I want to believe that there’s a degree of consolation that can’t be tainted by gangsters — that Dennis Bergkamp at St. James’ Park, the beauty of that moment, is a victory over everything the match-fixers represent. But what a fleeting, imperfect victory. And even that might be asking too much.
Would FIFA, or Interpol, or Queen Elizabeth, or somebody do more about match-fixing if it were a bigger problem in England?6 How about in the U.S.? What if something really hard to explain happened in the World Cup?7 Maybe we’ll find out. But in the meantime, when Champions League matches aren’t above suspicion, how are we supposed to trust the outcome of any game we see? How can we avoid getting skeptical when we watch a muffed save or a bad call, whether the skepticism is justified or not? I love this game to smithereens, but at this point — after Calciopoli, after Cremona, after The Fix, after the Bundesliga in 2005, after the Whistle Mafia, after Safa, after the K-League, after China, after Operation Veto — I have no idea how anyone can expect me to have faith in it.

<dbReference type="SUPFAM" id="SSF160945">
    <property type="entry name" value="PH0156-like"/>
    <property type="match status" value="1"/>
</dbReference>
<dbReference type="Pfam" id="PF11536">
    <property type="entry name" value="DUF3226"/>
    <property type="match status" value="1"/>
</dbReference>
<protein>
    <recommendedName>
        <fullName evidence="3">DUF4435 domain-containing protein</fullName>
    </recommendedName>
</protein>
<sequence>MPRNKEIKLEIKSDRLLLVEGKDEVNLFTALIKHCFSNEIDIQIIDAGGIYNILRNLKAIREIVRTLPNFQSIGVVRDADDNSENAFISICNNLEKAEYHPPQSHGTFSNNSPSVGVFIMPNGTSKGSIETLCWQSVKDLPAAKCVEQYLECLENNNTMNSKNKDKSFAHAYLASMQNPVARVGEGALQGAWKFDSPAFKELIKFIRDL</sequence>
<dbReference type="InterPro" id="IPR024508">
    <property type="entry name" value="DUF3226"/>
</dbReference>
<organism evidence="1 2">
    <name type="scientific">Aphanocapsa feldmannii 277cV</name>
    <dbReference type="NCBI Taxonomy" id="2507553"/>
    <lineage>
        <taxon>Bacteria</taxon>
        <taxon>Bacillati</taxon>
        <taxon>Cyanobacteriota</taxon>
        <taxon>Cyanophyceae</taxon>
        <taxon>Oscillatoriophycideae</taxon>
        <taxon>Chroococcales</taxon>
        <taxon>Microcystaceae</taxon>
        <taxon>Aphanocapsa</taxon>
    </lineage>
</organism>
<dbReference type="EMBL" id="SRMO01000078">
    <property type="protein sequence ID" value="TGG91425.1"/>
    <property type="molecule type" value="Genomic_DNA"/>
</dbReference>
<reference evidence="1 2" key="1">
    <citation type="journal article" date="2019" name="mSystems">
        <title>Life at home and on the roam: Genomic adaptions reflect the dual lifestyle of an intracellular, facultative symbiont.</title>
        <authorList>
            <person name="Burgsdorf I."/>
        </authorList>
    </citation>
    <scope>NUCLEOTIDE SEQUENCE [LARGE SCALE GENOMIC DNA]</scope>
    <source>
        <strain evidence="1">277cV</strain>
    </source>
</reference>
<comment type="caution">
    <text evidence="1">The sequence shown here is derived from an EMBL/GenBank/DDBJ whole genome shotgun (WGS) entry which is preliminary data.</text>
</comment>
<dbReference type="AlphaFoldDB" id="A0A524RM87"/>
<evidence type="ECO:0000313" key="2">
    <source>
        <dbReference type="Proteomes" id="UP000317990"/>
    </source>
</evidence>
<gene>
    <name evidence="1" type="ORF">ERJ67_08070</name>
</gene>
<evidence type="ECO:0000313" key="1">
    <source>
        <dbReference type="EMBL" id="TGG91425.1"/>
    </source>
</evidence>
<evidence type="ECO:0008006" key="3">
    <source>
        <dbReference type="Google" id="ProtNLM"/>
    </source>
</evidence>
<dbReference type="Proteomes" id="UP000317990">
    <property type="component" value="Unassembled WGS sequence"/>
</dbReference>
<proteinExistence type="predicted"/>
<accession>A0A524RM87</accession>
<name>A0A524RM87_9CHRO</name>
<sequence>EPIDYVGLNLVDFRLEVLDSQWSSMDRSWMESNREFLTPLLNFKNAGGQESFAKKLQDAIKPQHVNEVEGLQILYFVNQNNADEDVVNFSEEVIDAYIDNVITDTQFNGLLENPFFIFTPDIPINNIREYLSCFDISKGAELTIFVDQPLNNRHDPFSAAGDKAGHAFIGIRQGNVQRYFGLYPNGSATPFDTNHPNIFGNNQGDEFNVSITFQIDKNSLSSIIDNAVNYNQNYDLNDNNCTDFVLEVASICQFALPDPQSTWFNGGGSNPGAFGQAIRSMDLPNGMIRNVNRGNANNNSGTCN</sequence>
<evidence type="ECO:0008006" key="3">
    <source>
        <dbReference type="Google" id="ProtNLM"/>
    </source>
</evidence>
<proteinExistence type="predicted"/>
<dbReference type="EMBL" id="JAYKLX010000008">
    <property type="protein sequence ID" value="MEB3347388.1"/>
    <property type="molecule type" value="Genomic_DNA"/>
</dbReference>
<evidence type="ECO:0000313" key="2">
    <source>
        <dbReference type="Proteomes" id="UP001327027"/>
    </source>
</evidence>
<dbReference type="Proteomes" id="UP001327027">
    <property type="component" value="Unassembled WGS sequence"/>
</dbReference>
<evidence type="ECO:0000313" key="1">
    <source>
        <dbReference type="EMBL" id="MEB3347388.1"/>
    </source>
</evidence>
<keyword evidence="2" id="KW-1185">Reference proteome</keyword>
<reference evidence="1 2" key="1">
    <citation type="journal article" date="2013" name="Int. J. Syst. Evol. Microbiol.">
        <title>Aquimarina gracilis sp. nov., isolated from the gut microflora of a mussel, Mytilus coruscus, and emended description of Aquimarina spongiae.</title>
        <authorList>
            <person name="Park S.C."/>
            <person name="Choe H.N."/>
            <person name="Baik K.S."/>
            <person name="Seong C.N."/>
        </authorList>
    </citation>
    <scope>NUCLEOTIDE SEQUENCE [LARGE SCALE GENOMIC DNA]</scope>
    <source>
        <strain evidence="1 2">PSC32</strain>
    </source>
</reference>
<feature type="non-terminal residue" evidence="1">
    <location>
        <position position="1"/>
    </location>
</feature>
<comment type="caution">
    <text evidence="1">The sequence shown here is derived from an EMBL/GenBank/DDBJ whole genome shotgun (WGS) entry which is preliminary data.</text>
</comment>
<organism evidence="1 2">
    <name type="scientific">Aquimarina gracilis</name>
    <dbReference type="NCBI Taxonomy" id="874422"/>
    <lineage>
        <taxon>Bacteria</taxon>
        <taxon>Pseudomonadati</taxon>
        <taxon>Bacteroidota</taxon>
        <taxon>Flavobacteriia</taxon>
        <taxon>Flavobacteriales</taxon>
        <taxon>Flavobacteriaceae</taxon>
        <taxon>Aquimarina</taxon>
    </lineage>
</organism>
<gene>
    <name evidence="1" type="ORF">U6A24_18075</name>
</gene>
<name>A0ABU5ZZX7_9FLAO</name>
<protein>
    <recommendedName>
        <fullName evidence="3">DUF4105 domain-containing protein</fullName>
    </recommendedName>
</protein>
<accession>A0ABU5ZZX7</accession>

Right now there’s no evidence that the Premier League is implicated, though jumping from that statement to the certainty that the Premier League is clean, as a few English media members have been doing this week, is obviously premature. As the most popular league in the world, the Premier League is a complicated target for match-fixing. On the one hand, the games draw that much more scrutiny, which could make it harder to rig the betting without being caught. On the other hand, there’s so much more betting in general that it could be easier to disguise suspicious patterns. I don’t think matches are being thrown in England, but at this point, I honestly don’t think we can rule out anything.
Soccer is — you know what? You finish it.